The Role of Application Identity Management in Securing Privileged Credentials


If you have homegrown or legacy applications in your environment, you might have security threats of which you aren’t even aware. Your applications and scripts might include hard-coded user IDs and passwords that enable them to access systems, databases, and other resources. An attacker who is able to gain access to those programs will find a treasure trove of privileged credentials, often in plain text.

In the past, when most applications sat behind firewalls, developers might not have considered it a big deal to hard-code credentials in applications. However, this practice causes a number of serious problems:

  • It’s extremely difficult to track and manage such credentials and virtually impossible to follow best practices for password rotation. No one wants to “break” a production application or script simply to change a password.
  • Developers and IT administrators are well aware of these privileged credentials, opening the door to insider threats. One disgruntled employee could use this knowledge to wreak havoc on your environment.
  • A security audit conducted for legal or regulatory compliance requirements could reveal the hard-coded credentials. If that happens, you will face the monumental task of locating and remediating the threat.

Application identity management (AIM) helps to alleviate these concerns. AIM is the process of removing hard-coded and unsafely stored credentials from applications, scripts, and application services and managing the entitlements that applications need like other identities in the environment. AIM makes it feasible to change passwords automatically, remove credentials from software that no longer needs access to a resource, and track the use of application identities to detect potential security threats.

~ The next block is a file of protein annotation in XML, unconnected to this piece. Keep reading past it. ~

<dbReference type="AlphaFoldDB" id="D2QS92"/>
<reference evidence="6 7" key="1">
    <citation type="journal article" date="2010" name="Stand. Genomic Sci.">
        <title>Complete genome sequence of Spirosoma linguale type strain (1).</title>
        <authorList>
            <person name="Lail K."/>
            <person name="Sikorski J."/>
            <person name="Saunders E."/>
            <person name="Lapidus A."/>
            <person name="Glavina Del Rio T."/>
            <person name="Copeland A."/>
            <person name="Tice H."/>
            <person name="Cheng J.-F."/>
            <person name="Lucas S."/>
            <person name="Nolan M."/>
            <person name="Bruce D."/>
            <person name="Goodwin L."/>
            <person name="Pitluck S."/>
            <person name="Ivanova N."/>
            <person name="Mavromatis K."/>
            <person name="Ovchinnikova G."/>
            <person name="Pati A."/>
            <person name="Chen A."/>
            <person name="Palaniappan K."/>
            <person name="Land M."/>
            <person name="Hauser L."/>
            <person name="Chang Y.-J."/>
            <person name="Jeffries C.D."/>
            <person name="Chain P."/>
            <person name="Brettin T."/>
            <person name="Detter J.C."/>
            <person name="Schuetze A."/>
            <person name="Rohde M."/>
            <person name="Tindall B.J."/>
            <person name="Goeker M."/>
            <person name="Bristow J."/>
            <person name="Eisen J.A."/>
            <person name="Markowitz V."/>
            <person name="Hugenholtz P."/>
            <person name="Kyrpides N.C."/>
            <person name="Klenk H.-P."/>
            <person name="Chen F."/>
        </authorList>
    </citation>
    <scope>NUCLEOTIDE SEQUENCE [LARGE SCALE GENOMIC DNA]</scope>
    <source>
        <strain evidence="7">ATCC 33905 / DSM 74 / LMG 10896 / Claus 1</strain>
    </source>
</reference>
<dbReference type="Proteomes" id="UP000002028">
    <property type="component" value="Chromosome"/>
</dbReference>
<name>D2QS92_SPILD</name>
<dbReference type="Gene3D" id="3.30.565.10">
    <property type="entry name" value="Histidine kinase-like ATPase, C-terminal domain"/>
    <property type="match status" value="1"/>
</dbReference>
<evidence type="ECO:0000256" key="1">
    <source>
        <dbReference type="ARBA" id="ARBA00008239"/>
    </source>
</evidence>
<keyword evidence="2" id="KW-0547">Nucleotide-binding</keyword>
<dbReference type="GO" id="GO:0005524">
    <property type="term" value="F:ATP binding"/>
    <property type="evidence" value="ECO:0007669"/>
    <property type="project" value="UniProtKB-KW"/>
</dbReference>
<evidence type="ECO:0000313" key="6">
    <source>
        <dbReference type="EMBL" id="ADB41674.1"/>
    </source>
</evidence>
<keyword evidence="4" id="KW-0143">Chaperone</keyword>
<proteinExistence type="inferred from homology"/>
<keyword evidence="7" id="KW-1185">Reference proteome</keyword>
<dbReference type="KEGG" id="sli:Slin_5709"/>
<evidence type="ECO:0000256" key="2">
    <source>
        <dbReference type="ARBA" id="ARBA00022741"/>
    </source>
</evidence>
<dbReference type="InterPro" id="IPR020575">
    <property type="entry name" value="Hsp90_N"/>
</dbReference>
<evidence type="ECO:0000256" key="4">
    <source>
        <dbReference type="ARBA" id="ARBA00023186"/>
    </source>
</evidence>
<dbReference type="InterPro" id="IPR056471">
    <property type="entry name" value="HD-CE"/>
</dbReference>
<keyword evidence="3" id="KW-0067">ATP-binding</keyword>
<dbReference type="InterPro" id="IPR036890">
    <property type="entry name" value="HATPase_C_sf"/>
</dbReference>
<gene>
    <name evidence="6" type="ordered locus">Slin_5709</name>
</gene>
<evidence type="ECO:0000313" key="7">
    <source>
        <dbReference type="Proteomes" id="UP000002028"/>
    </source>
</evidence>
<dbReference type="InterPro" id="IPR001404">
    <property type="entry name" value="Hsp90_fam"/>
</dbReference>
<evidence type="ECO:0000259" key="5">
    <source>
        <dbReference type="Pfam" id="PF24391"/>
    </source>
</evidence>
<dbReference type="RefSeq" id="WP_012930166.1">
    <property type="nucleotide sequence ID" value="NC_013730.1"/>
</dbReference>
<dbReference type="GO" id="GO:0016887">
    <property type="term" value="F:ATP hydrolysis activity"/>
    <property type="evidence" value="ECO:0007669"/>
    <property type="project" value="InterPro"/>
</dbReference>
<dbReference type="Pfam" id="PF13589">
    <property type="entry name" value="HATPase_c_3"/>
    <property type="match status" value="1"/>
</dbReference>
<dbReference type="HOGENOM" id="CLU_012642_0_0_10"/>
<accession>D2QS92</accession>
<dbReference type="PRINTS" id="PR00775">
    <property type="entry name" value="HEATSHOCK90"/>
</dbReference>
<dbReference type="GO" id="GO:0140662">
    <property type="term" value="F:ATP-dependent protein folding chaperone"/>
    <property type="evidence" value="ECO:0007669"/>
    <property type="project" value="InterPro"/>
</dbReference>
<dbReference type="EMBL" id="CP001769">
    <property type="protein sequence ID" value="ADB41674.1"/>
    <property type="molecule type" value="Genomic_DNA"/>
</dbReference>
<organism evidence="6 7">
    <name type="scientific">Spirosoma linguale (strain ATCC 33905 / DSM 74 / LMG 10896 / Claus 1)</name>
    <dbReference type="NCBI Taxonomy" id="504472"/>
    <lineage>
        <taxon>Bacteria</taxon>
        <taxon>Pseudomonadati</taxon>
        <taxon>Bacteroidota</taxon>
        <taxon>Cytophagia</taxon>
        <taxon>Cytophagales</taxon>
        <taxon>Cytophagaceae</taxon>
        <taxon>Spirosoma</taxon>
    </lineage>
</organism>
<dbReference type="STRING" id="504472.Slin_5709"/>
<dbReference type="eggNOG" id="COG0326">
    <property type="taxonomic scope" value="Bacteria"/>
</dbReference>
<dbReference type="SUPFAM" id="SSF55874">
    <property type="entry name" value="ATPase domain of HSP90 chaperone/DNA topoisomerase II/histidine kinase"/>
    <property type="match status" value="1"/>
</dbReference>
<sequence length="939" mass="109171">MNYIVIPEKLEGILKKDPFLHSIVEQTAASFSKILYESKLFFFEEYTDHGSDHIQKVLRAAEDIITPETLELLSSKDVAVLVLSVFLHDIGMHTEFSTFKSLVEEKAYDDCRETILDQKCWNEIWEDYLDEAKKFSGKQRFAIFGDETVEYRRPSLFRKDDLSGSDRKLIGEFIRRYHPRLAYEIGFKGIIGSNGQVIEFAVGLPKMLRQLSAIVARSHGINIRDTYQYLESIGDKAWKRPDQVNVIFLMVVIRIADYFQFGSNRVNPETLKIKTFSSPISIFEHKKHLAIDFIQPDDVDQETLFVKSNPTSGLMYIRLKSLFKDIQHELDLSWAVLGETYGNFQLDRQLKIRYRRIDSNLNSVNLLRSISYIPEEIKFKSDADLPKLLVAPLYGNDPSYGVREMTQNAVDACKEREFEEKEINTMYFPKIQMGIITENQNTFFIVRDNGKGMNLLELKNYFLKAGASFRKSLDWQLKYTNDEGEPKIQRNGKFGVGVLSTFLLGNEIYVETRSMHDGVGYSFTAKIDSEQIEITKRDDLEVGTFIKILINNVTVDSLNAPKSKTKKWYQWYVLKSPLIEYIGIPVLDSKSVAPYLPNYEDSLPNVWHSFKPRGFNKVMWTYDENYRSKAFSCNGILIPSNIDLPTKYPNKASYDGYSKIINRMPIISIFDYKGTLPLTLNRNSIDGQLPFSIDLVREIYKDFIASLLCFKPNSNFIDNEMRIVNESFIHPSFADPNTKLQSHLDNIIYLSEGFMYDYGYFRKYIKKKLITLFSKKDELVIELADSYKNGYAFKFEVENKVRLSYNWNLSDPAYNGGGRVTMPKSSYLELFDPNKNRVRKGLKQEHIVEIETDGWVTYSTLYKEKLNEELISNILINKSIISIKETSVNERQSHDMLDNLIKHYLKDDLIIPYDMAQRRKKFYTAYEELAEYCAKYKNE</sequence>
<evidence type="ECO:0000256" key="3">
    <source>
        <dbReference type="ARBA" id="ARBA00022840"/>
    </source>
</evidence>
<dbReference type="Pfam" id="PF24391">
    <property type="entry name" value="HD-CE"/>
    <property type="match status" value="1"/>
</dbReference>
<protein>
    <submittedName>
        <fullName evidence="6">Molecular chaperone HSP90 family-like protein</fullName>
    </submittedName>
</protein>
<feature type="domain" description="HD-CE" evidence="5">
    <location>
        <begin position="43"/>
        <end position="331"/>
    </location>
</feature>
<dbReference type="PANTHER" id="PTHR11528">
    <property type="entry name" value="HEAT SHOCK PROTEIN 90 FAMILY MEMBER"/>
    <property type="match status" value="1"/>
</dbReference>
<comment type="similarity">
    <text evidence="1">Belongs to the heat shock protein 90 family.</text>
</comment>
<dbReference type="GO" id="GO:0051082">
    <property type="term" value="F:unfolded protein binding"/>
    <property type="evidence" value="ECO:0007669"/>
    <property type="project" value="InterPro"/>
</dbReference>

CyberArk’s Application Identity Manager works with the CyberArk Enterprise Vault to secure and manage application credentials. Passwords, SSH keys, and other credentials are safely stored in the vault and automatically rotated. Hard-coded credentials can be replaced with an API call to the vault. Applications that request credentials from the vault are authenticated based on path, hash (signature), user, and other characteristics.

Application Identity Manager has two deployment options to meet the requirements of both mission-critical and non-critical applications:

  • With Credential Provider, an agent installed on the application server uses an API to retrieve credentials from the vault. The agent also stores the information in a secure local cache to ensure that applications can access needed credentials in the event of network downtime or performance problems. Credential Provider is recommended for mission-critical and customer-facing applications and services.
  • Central Credential Provider uses one agent deployed in a central location to serve multiple applications. The agent uses a web service to retrieve credentials from the vault and stores the information in a secure cache to reduce the load on the vault and ensure application performance. Central Credential Provider is recommended for non-critical applications, desktop applications, and cloud services.

Application Identity Manager also works with the Privileged Session Manager within the CyberArk Core Privileged Access Security platform. Privileged access by applications is monitored, and an audit trail is preserved for IT security audits and regulatory reporting.

The CyberArk-certified consultants and engineers at Clango can help you close the security gaps created by hard-coded credentials. CyberArk Application Identity Manager allows you to track, manage, and secure the credentials used by applications and scripts without impacting the performance or availability of your production environment.


For more information about AIM, please send us an email at (

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